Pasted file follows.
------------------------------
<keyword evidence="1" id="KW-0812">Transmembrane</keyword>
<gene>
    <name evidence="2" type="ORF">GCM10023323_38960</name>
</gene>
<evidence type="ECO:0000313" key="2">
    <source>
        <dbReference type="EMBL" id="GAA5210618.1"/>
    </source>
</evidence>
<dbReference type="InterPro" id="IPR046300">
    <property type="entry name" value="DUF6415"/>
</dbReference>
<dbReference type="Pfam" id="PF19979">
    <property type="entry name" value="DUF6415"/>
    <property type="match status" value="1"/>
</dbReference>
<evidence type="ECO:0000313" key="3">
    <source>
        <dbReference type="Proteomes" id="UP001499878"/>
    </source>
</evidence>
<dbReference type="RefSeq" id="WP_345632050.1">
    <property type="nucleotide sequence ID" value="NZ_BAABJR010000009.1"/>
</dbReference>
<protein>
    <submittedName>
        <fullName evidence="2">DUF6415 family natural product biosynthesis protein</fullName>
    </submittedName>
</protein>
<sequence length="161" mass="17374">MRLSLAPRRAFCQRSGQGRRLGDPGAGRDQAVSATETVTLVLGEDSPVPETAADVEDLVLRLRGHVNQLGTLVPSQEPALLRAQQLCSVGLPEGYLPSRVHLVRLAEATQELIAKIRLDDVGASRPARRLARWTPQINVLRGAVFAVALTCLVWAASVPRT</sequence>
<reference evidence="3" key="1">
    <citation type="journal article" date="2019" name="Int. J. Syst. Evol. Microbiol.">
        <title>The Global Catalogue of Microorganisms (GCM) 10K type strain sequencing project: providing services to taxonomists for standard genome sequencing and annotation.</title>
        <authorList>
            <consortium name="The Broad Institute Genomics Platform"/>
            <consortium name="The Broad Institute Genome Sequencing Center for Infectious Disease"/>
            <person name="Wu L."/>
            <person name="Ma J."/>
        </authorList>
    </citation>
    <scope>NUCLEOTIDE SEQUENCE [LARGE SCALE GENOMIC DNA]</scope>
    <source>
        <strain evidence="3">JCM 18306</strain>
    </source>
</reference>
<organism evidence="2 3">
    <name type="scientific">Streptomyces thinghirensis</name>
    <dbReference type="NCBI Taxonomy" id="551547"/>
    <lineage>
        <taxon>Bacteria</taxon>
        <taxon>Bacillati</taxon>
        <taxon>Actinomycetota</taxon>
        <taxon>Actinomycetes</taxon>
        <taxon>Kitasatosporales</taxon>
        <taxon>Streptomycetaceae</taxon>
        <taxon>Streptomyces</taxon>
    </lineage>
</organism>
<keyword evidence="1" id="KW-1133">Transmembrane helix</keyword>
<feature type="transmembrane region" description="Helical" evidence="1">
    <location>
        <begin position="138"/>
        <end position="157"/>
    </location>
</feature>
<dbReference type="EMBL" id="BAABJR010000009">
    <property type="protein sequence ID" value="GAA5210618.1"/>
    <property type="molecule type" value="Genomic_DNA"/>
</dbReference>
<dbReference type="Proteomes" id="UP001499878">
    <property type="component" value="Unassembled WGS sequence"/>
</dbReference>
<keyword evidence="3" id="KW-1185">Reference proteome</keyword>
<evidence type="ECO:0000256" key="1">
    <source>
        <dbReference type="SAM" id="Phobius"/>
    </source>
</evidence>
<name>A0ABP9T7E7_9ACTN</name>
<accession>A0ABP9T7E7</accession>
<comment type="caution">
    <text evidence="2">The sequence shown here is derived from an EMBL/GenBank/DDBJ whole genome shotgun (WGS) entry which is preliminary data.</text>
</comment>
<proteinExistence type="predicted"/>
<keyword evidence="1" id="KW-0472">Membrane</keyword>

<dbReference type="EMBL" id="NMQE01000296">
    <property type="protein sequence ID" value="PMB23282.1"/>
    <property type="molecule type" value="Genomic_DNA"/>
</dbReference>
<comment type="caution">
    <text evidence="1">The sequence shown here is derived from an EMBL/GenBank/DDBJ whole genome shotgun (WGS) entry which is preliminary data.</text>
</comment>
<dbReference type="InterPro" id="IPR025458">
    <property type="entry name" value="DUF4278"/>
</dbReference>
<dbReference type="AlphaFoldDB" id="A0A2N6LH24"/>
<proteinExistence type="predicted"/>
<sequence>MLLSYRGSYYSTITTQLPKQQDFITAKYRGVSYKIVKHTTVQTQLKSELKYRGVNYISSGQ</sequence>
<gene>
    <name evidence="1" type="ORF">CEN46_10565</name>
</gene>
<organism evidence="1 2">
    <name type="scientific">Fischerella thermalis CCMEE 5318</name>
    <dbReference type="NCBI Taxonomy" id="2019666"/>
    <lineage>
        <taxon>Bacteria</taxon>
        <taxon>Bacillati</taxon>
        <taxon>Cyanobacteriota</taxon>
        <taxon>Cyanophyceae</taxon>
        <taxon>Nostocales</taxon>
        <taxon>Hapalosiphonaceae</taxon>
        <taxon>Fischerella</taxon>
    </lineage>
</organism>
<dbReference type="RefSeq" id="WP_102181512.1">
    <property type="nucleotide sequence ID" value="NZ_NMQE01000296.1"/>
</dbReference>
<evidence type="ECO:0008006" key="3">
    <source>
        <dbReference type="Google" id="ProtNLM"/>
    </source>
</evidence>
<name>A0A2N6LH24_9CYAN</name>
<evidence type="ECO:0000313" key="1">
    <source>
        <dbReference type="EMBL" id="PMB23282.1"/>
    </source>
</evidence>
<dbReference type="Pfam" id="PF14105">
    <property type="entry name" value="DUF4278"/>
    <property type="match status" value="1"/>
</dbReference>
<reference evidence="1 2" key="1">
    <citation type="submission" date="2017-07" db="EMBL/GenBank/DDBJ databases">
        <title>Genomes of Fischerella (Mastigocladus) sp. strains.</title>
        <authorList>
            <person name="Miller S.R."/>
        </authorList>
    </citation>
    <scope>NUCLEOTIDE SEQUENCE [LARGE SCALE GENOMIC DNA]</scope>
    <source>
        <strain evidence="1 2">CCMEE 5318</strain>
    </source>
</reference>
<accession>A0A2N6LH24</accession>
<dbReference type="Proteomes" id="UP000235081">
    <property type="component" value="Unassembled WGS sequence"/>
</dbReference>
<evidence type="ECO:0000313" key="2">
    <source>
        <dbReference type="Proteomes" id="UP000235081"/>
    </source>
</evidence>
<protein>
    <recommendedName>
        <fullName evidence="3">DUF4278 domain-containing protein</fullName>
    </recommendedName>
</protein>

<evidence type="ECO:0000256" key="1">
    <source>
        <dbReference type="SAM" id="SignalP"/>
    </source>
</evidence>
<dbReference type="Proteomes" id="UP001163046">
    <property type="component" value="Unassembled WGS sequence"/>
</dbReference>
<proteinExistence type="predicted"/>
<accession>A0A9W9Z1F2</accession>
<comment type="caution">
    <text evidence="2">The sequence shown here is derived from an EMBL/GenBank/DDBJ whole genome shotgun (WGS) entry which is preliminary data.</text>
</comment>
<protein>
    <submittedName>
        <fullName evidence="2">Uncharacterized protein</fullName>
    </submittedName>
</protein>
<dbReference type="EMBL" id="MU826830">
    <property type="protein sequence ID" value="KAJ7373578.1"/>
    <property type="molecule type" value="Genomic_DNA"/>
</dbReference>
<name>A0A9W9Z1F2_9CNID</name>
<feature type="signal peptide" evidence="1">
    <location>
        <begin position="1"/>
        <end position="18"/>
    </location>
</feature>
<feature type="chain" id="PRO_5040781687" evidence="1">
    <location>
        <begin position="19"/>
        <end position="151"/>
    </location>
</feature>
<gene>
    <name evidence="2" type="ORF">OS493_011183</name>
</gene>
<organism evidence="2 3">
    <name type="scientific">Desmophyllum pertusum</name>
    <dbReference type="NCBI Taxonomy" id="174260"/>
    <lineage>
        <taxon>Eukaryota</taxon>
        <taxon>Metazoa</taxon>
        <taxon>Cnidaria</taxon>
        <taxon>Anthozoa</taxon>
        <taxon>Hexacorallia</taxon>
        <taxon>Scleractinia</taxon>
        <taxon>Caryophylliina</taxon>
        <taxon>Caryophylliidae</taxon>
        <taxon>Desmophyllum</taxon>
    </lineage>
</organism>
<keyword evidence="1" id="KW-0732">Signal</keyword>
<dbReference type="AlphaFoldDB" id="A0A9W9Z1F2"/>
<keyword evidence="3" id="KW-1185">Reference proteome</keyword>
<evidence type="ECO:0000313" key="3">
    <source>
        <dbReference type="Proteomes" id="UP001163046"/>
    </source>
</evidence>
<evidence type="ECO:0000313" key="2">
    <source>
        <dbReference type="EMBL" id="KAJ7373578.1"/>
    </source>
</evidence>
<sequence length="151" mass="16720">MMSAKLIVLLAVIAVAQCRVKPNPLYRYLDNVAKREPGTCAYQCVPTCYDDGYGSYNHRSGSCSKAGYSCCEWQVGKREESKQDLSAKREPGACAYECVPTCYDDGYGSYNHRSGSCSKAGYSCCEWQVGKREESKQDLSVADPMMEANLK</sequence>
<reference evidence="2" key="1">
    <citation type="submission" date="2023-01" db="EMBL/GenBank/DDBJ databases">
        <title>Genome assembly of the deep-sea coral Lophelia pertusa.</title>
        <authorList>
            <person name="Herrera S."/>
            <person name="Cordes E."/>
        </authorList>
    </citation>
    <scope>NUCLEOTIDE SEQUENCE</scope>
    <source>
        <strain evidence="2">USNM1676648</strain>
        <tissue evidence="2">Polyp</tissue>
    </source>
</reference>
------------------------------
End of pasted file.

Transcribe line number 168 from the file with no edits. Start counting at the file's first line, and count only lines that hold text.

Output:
<accession>A0A9W9Z1F2</accession>